11 Mar 2016
- Markets operated in a state of confusion this week, initially boosted by announced Chinese stimulus, before liking and then dis-liking the European Central Bank’s announced measures.
- The stimulus measures announced by the European Central Bank were extensive, but the Bank also let slip (possibly intended) that they don’t anticipate any further cuts in rates (i.e. no negative cash rate).
- In local stock news, Fortescue Metals Group announced a tie up with Brazilian iron ore major Vale, focusing on ways the two miners can work together to enhance the competitiveness of their products. Vale will acquire a minority equity stake in Fortescue, and may also invest in individual projects in the future.
- BHP hosed down hopes of a sustained rally in the iron price, saying steel demand growth will remain weak in the short term. The comments followed the commodity’s biggest one day gain on record, jumping 19% in one day to US$62 a tonne.
- Commodity prices rose this week with oil hitting a three month high. The rally was the result of Chinese officials pledging to spend more on building railways and roads.
- The European Central Bank announced extensive new stimulus measures. They moved the interest rate on excess bank reserves further negative, cut the cash rate to 0%, announced a EUR20bn increase to their monthly asset purchase program (now EUR80bn), and will now also include non-bank bonds in its monthly purchases. A bazooka indeed…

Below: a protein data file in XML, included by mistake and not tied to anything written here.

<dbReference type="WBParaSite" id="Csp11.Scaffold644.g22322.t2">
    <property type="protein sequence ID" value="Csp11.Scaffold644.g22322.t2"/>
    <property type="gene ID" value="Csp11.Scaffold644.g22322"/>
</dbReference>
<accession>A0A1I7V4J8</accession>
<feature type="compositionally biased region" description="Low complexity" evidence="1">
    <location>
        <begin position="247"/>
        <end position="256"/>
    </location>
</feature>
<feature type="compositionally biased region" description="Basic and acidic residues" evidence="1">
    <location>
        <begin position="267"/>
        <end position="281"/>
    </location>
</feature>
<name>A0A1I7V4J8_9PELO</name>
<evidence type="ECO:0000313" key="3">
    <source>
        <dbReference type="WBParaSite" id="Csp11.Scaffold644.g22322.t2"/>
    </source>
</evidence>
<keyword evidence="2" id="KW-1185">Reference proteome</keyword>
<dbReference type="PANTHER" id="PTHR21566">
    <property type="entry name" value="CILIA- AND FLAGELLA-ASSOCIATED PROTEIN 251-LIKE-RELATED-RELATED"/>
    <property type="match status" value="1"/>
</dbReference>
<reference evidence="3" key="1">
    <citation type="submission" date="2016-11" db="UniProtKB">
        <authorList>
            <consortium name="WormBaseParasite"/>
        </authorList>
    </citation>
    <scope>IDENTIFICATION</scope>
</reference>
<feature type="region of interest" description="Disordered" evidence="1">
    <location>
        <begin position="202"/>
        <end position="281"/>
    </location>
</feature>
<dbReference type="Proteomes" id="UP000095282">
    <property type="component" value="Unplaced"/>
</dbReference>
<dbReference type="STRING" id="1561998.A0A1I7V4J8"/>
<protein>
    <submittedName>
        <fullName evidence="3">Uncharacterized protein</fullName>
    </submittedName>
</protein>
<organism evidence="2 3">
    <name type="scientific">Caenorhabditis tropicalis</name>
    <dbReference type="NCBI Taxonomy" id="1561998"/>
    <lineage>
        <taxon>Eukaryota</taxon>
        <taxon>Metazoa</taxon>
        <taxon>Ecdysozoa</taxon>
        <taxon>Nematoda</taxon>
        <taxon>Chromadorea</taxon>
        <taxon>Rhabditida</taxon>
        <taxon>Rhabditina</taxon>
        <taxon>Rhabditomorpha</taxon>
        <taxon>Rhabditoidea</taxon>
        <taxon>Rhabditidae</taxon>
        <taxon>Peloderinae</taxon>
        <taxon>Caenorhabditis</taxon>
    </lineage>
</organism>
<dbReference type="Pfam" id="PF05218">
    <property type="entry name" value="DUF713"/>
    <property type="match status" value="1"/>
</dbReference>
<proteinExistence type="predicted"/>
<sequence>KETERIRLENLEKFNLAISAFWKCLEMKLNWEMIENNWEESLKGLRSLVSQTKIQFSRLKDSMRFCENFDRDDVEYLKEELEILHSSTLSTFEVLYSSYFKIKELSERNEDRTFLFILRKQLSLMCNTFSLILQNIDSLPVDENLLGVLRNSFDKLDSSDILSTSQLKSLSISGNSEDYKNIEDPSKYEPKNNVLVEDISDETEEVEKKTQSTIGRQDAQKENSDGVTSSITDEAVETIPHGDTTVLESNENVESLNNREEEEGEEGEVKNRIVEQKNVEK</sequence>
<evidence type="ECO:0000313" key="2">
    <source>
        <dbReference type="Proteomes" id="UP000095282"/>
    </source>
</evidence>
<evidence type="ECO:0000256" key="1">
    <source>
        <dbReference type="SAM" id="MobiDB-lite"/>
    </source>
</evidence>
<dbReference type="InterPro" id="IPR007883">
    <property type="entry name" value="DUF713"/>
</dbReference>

- The Australian economy is experiencing continuing positive momentum outside of the mining sector in early 2016, led by the service sectors. Business conditions improved in February whilst business confidence remains steady.
- Australian consumer sentiment has fallen in March, with a key reading showing the number of pessimists now exceed the number of optimists.
- The New Zealand Central Bank surprised by cutting rates 0.25% to 2.25% after only just recently stating that no cut was required. A low inflation reading, and perceptions of further price falls spooked them into action.
- The US economy added 242,000 jobs in February, well above expectations. January’s numbers were also revised higher.
- The US trade deficit grew last month as exports fell on a strong US dollar and slow global growth. Imports were also down, assisted by lower oil prices.
- Chinese trade data plunged stoking fears of the impact of a Chinese slowdown on the global economy. February trade data showed exports down 25.4% on the same time last year, while imports were off 13.8%. Some seasonality to the numbers, but still quite poor.
- The honeymoon appears to be over for PM Malcolm Turnbull with voter confidence in him hitting a five month low. On a two party basis, Labor and the Coalition are neck and neck, whilst the Coalition leads on primary terms. Turnbull maintains a significantly lead over Shorten as preferred PM. The people want action.
- Rumours of Donald Trump’s demise along with extensive negative advertising from former nominees within his own party haven’t dented Trump’s led in the Republican candidacy for President after he easily won in Mississippi and Michigan.
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